For example, following changes made in the last few years, local authorities now have more flexibility than ever before in designing 20mph zones and limits. We have also authorised pedestrian countdown, as an additional option for authorities in choosing appropriate crossing types for different roads.

The Department recognises that inconsiderate parking, especially on the pavement, can cause problems for blind and partially sighted pedestrians. In London there is a general ban on parking on the footway. In the rest of England there is no such prohibition but traffic authorities have wide-ranging powers to prevent people parking on the pavement and we wrote to all English traffic authorities on 27 June 2014 to remind them of this

 

 

Ian Austen (Dudley North): To ask the Secretary of State for Transport, what steps he is taking to improve road safety for blind and partially-sighted pedestrians.

Andrew Jones: The Department for Transport (DfT) is committed to comprehensive civil rights for disabled people. An integrated transport policy, which encompasses accessible public transport, public transport infrastructure and a barrier-free pedestrian environment is fundamentally important to delivering that commitment.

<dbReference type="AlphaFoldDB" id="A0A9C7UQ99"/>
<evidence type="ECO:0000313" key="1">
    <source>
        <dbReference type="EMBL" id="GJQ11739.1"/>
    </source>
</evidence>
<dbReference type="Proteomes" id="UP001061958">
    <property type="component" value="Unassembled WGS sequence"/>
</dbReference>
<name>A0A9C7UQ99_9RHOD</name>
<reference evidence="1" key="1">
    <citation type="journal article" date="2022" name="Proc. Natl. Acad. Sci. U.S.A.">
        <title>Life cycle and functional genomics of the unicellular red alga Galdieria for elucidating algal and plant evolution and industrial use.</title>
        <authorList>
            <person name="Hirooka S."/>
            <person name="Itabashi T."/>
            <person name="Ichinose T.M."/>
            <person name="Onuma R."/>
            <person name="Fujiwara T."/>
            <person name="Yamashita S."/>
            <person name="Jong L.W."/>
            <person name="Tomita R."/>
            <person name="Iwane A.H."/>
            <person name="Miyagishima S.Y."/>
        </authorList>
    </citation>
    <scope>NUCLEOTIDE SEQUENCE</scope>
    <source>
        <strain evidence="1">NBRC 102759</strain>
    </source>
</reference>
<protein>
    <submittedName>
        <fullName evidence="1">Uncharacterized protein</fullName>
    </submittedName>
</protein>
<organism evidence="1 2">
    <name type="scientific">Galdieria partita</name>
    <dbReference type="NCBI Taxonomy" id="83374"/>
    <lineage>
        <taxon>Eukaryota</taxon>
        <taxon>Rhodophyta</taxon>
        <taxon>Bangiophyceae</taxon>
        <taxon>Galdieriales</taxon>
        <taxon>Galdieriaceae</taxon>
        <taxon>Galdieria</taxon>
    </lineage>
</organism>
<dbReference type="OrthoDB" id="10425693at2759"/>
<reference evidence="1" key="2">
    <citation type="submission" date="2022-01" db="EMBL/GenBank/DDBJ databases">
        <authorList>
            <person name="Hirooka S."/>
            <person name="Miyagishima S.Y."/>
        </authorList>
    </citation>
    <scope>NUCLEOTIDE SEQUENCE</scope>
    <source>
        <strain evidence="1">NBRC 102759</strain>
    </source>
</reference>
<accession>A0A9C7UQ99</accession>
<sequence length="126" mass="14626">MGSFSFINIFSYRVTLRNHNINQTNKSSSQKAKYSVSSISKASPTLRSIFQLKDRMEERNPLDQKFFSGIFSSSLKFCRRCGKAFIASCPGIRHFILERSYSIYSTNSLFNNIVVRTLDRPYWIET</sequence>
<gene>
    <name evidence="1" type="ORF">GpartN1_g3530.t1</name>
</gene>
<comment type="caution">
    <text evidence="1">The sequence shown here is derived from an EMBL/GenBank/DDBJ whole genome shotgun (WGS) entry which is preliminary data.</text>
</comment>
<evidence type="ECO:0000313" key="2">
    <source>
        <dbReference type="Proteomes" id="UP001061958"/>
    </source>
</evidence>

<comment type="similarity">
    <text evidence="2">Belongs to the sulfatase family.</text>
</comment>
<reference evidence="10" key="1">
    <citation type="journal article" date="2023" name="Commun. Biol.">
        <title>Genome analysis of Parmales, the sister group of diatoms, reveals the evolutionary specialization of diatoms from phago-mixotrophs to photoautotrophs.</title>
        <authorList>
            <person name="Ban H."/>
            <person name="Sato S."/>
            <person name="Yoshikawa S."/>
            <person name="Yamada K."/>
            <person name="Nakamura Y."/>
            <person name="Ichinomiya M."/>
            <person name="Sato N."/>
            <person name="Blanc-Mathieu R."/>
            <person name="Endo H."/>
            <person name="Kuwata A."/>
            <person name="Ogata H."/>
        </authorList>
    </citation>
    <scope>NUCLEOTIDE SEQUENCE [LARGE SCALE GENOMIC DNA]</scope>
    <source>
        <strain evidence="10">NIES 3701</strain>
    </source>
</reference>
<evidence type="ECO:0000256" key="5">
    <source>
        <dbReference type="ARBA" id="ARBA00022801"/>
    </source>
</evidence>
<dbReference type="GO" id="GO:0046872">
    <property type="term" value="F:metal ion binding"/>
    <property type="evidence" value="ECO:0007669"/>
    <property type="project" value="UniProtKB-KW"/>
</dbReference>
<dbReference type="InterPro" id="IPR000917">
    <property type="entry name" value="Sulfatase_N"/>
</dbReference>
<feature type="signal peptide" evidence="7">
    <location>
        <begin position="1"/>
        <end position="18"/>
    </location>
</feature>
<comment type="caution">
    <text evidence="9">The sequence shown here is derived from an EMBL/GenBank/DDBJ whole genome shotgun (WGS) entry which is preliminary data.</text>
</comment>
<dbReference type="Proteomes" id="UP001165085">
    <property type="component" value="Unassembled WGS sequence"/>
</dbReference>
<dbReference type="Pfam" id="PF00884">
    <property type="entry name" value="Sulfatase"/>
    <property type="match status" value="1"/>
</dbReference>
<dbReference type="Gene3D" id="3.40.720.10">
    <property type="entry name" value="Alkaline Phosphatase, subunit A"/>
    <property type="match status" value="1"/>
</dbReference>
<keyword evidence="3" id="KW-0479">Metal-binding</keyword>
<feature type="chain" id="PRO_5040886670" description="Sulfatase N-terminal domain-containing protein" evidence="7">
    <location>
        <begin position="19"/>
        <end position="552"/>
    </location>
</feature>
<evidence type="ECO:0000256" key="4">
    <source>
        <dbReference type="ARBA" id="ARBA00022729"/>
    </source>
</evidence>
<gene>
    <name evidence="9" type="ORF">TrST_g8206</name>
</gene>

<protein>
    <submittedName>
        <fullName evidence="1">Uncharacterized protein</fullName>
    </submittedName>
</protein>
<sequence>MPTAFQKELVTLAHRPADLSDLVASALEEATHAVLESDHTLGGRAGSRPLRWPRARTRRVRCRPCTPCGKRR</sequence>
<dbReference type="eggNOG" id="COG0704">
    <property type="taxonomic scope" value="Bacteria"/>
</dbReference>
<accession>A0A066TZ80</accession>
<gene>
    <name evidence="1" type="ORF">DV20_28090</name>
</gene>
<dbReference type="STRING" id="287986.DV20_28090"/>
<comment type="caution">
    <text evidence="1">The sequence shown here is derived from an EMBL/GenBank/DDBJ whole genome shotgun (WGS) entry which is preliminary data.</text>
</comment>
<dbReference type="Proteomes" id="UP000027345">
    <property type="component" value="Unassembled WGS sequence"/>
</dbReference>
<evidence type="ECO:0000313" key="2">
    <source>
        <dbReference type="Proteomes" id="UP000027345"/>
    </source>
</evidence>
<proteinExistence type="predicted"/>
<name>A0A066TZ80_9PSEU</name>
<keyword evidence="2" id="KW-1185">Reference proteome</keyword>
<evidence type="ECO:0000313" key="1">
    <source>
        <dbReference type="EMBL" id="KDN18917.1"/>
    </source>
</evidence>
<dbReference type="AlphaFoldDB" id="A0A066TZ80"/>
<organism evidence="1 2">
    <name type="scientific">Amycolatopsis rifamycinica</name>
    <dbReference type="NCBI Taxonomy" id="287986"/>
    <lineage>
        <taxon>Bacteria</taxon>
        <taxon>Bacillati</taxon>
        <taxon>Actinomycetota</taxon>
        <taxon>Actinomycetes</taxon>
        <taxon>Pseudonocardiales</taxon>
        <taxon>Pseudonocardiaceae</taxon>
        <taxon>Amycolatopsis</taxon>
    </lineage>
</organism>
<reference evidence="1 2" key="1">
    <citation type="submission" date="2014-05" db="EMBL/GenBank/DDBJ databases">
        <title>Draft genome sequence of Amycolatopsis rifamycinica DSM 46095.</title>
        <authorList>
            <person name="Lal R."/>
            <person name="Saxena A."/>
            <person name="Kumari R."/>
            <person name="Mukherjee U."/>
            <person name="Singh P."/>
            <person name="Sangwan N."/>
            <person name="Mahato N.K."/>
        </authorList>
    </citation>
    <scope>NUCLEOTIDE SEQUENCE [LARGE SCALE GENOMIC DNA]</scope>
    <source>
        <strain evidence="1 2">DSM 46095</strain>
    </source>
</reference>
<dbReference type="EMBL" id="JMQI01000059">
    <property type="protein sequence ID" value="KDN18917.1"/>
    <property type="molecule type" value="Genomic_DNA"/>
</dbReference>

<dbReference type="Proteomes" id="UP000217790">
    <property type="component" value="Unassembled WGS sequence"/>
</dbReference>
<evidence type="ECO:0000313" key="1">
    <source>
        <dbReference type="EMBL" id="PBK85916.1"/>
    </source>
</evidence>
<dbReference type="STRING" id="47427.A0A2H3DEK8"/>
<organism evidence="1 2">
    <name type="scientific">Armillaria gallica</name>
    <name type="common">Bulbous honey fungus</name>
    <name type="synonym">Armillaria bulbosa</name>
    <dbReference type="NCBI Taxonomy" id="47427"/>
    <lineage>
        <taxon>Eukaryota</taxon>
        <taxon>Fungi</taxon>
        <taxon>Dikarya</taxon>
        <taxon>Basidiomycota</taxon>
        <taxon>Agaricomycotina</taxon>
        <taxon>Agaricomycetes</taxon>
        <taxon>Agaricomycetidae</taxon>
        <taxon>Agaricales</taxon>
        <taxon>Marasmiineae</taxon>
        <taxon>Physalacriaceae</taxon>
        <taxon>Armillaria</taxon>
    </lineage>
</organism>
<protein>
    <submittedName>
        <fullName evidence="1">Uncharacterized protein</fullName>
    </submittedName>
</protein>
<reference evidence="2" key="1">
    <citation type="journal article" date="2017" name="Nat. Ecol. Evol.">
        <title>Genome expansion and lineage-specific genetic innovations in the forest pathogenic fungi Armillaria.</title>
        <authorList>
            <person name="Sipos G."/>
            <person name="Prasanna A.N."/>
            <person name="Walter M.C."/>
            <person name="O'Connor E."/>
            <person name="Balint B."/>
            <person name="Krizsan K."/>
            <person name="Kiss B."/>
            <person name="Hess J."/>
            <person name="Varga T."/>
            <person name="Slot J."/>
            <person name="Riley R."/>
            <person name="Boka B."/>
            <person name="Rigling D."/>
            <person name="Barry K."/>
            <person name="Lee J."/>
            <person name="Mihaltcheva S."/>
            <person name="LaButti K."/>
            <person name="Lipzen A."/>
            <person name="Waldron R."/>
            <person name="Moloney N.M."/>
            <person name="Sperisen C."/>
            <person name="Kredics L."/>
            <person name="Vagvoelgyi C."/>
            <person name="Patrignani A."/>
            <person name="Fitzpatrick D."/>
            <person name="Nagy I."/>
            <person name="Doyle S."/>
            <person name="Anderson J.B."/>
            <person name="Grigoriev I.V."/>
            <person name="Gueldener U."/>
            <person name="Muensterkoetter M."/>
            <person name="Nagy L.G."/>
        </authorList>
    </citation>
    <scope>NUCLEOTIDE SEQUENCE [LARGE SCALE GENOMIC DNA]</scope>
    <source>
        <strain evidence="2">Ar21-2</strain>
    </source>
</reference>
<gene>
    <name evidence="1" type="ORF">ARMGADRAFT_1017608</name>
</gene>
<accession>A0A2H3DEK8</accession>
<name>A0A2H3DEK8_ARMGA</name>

With regard to the provision of dropped kerbs (or crossovers at driveways), this is a matter for each local authority as they are responsible for deciding on the appropriate policies that balance the needs of local residents, emergency services, local businesses, and those who work in and visit the area. However, the DfT has produced information for service providers called ‘Inclusive Mobility’ and this includes detailed advice on the design and provision of dropped kerbs for various situations. This document may be viewed at –